The U.S. Preventive Services Task Force (USPSTF) has issued its final recommendations(www.uspreventiveservicestaskforce.org) against using menopausal hormone therapy to prevent chronic conditions in postmenopausal women.
Similar to its June draft recommendation, the task force restates the AAFP's current position, recommending against the use of combined estrogen and progestin for the prevention of chronic conditions in postmenopausal women, as well as the use of estrogen for the prevention of chronic conditions in postmenopausal women who have had a hysterectomy.
USPSTF Co-vice Chair Michael LeFevre, M.D., M.S.P.H., a family physician from Columbia, Mo., said that, as a preventive strategy, the benefits of hormone therapy for this subset of women do not seem to outweigh the harms. He said the evidence regarding combination estrogen/progestin or estrogen therapy increasing the risk of stroke, thromboembolic events, gallbladder disease, and urinary incontinence continues to grow. The data also indicate estrogen plus progestin increases the risk for breast cancer and probable dementia, whereas estrogen alone decreases the risk for breast cancer.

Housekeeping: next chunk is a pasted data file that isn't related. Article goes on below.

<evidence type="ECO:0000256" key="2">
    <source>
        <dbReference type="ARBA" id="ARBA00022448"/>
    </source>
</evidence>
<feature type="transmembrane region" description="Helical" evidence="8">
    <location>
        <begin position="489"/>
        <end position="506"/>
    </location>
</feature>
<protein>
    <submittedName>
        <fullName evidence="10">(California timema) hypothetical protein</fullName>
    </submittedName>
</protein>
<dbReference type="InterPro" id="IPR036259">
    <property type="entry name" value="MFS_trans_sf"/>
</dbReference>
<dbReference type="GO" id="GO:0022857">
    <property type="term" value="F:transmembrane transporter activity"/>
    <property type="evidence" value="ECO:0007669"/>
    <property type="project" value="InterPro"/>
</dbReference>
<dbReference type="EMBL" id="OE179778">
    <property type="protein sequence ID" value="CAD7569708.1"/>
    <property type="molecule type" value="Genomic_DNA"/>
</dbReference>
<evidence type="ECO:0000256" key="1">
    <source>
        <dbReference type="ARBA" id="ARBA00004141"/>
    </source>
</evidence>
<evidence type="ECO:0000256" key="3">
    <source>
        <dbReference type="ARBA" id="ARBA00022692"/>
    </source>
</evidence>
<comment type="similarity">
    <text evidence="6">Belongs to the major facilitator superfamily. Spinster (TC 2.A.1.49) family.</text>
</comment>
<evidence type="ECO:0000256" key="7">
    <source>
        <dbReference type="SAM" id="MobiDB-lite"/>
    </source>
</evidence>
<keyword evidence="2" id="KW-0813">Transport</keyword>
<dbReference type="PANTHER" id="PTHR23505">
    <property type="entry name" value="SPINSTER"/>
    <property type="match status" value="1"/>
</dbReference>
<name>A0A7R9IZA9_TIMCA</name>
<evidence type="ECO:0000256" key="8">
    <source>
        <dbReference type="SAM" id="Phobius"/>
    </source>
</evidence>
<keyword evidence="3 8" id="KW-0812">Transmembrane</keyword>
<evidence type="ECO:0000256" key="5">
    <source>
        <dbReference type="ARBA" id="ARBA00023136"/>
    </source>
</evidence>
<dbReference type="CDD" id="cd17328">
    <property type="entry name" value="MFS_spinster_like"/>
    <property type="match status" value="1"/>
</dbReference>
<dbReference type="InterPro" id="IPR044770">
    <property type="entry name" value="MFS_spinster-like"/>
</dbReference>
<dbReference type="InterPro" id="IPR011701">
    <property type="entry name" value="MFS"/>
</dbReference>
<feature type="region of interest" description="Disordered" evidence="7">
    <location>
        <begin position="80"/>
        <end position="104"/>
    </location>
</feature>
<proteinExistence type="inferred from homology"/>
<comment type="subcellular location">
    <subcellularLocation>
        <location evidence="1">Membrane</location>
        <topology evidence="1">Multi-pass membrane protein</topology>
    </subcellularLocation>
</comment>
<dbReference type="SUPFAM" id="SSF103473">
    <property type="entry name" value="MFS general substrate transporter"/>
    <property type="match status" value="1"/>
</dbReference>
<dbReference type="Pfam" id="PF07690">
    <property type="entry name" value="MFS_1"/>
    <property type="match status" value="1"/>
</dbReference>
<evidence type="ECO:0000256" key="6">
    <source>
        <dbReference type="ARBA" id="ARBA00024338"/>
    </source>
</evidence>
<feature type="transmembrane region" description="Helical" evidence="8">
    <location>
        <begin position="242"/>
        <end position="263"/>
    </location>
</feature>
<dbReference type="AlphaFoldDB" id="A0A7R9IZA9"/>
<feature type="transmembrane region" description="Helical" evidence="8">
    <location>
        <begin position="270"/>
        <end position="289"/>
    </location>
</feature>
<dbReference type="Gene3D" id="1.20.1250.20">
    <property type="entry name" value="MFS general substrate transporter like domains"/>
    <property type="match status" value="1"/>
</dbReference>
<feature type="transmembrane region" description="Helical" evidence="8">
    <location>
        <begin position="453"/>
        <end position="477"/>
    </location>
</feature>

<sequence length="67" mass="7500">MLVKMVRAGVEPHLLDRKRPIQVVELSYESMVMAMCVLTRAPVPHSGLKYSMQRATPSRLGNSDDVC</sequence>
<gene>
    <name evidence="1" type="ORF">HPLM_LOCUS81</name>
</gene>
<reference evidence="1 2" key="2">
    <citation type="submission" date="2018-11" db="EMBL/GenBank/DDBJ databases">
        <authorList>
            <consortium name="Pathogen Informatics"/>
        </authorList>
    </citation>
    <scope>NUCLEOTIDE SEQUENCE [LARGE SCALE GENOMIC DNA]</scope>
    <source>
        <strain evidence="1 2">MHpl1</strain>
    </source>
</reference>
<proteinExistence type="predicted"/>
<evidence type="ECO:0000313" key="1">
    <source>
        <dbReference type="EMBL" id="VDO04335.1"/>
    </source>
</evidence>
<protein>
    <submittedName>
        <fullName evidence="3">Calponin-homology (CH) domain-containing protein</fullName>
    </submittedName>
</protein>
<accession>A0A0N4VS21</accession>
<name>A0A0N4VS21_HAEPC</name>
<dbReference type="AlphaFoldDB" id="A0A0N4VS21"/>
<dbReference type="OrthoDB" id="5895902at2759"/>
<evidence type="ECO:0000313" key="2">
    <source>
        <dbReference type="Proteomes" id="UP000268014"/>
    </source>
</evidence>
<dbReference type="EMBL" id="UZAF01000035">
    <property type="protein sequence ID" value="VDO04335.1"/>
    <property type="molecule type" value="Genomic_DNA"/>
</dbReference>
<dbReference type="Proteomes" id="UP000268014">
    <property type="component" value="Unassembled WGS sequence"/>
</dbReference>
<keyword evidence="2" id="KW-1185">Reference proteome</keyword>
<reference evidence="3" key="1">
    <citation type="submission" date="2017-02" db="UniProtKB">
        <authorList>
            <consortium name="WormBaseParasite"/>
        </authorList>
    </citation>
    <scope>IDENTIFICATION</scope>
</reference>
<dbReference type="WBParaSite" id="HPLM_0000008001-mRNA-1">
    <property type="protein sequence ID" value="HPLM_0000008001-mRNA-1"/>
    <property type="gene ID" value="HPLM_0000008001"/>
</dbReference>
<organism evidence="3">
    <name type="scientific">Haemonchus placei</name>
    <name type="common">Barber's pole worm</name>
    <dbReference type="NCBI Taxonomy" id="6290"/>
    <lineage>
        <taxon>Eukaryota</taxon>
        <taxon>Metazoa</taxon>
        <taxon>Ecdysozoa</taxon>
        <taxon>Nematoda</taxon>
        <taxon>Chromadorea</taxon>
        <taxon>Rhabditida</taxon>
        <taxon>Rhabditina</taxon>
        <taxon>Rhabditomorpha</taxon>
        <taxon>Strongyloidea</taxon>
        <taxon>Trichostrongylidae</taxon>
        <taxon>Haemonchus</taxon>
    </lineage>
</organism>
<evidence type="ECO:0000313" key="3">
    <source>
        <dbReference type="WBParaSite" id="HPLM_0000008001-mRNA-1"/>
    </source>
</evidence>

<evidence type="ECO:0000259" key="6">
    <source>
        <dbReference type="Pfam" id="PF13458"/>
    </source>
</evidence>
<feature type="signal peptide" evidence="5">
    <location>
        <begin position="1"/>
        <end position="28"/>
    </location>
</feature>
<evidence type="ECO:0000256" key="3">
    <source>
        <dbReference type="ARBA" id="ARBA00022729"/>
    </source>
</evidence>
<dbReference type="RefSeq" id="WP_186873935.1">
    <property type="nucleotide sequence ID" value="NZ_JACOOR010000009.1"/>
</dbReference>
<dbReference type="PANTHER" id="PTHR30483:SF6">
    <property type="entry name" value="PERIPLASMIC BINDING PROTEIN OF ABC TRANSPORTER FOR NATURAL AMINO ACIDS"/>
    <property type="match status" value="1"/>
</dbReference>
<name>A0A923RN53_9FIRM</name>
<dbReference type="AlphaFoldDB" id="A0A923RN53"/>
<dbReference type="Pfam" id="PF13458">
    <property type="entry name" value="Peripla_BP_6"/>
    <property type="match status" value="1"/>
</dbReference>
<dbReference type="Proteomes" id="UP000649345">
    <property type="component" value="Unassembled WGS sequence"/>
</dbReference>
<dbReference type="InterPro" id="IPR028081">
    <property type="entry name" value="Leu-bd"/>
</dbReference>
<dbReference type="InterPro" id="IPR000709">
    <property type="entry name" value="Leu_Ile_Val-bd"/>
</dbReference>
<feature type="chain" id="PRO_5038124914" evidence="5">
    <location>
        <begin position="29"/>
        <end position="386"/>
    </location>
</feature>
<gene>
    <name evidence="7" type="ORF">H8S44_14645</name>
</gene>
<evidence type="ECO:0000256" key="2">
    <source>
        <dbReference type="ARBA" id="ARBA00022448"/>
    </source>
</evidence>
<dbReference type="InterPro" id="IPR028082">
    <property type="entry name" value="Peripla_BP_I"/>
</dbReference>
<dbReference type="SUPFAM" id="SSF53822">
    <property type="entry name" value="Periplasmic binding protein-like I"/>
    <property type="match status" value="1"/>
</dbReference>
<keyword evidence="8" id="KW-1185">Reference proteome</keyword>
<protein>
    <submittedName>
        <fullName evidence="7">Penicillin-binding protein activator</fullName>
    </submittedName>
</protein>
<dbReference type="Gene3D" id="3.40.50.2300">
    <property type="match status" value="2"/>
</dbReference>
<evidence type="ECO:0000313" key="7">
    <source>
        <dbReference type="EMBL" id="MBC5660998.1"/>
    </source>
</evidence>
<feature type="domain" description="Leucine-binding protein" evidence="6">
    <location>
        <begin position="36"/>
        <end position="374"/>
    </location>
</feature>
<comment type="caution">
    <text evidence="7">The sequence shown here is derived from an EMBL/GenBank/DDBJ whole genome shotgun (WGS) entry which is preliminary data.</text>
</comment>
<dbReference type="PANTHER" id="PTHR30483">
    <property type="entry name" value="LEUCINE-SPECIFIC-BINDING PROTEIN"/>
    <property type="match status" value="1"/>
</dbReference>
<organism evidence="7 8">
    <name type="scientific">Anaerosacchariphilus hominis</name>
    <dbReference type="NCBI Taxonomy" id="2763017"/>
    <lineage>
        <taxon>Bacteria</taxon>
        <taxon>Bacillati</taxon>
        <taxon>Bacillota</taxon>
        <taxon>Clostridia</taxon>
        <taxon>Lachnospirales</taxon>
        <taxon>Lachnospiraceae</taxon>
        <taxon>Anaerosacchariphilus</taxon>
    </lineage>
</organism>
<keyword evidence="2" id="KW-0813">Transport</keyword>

"This recommendation applies to postmenopausal women who are considering hormone therapy for the primary prevention of chronic medical conditions," LeFevre said. "It does not apply to women who are considering using hormone therapy for the management of menopausal symptoms. This recommendation also does not apply to women younger than age 50 years who have undergone surgical menopause."
The new recommendations were compiled from a review of 51 full-text articles from nine trials(www.uspreventiveservicestaskforce.org), as well as one additional article that was published after the original literature search and redrafted as part of the USPSTF's normal procedure.